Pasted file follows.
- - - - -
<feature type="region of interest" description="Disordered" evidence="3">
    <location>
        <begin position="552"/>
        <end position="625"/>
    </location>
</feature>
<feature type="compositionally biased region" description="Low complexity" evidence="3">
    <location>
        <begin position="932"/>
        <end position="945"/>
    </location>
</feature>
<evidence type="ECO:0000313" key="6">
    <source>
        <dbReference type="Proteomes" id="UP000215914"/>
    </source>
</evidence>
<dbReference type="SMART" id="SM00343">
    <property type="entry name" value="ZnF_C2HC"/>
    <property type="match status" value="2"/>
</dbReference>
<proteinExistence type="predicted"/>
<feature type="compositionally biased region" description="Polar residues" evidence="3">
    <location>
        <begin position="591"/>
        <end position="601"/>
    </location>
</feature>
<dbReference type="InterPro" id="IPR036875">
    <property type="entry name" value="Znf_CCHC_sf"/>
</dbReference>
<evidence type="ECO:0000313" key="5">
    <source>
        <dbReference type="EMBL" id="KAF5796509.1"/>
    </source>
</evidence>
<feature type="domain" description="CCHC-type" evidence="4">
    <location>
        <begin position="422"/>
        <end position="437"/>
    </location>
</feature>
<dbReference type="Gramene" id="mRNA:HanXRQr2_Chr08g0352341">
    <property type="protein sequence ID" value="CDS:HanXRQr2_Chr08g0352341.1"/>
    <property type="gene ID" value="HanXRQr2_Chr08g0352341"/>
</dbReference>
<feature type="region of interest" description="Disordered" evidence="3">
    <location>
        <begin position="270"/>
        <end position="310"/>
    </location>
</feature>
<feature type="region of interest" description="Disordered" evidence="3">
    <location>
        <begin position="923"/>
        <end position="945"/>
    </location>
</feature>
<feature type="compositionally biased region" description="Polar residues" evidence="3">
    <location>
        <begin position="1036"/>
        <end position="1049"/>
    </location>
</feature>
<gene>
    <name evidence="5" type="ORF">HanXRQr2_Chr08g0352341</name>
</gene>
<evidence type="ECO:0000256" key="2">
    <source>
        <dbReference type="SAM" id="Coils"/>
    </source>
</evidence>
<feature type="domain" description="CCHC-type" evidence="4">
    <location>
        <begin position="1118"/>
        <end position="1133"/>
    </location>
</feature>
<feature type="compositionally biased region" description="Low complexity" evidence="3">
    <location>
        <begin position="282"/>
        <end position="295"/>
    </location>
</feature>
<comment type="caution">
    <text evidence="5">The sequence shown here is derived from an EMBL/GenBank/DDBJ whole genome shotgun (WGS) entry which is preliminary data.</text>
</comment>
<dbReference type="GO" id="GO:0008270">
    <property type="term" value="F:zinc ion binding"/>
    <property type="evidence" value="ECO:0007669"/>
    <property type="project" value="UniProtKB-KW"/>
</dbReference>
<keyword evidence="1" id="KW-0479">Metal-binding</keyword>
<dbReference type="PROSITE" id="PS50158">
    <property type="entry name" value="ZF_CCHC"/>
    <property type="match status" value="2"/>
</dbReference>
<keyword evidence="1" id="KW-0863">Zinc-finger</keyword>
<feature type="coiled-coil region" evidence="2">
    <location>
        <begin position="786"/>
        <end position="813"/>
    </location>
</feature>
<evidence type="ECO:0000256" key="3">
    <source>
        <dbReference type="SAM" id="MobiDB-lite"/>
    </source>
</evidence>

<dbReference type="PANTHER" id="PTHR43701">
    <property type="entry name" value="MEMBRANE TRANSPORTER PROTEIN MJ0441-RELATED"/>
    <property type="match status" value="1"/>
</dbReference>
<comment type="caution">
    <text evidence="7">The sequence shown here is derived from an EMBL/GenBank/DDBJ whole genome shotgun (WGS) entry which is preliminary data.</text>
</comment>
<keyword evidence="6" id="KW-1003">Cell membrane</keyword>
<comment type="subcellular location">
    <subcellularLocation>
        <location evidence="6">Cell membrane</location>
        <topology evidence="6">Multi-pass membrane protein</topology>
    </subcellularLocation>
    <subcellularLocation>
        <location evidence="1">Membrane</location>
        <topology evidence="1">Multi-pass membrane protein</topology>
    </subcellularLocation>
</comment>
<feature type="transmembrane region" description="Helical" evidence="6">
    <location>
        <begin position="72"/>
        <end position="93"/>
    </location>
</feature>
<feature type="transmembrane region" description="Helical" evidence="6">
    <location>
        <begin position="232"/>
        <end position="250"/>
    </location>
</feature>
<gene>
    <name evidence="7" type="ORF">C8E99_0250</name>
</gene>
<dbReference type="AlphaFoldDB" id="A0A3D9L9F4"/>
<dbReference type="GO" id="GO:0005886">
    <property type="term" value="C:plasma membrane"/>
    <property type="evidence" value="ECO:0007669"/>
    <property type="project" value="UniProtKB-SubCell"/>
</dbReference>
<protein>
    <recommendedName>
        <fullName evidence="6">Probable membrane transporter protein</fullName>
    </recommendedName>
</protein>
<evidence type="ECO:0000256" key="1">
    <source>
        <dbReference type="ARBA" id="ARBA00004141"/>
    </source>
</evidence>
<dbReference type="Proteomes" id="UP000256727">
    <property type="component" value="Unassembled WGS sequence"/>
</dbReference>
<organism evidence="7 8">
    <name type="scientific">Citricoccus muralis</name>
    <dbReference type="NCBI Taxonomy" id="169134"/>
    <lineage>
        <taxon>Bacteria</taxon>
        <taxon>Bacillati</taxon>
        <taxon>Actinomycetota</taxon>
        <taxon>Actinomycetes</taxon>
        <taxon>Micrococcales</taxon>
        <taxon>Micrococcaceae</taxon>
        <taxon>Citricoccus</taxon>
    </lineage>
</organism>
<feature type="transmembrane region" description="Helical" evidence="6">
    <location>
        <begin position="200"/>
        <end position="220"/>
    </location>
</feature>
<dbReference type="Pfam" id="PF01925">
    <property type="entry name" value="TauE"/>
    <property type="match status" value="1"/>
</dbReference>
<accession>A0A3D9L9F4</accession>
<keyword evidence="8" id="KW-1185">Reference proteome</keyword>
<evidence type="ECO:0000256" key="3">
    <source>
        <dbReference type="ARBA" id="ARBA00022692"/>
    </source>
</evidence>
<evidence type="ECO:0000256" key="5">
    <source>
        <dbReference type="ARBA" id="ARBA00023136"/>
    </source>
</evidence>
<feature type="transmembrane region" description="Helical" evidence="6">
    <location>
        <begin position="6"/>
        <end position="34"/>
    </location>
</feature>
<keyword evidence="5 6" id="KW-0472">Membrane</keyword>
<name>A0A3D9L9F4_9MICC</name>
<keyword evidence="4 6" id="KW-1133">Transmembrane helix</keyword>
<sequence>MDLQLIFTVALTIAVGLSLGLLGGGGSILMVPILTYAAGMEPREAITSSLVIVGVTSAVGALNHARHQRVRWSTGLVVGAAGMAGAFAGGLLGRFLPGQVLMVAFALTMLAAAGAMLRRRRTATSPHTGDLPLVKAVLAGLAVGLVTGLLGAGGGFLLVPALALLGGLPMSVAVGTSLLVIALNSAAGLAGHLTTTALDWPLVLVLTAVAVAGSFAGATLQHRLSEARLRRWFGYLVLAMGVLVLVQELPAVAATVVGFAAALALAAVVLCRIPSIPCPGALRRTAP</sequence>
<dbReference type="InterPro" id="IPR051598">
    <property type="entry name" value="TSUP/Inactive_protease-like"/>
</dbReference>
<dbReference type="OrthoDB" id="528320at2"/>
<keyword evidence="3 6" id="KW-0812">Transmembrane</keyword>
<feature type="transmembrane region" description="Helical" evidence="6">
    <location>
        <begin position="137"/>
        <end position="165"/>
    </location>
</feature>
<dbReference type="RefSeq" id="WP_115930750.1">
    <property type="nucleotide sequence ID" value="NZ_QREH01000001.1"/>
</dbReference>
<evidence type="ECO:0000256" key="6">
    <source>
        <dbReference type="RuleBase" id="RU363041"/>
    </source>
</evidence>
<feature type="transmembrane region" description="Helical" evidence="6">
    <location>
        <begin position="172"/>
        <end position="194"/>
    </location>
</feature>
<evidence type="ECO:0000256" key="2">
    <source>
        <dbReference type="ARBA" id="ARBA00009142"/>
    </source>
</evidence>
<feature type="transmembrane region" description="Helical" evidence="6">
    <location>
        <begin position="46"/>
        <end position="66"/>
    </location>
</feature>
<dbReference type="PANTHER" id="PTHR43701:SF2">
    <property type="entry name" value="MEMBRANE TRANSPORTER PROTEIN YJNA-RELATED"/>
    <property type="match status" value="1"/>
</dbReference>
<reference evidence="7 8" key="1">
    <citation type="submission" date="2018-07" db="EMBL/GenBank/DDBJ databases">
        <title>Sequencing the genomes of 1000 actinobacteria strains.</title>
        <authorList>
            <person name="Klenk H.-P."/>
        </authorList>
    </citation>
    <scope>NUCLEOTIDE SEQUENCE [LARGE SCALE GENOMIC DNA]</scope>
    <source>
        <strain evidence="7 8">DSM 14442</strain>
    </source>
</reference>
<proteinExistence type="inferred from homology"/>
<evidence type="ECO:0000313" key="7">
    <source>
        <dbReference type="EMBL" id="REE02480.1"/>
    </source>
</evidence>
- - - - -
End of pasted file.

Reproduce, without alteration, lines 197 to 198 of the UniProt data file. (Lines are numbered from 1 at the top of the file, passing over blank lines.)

<feature type="transmembrane region" description="Helical" evidence="6">
    <location>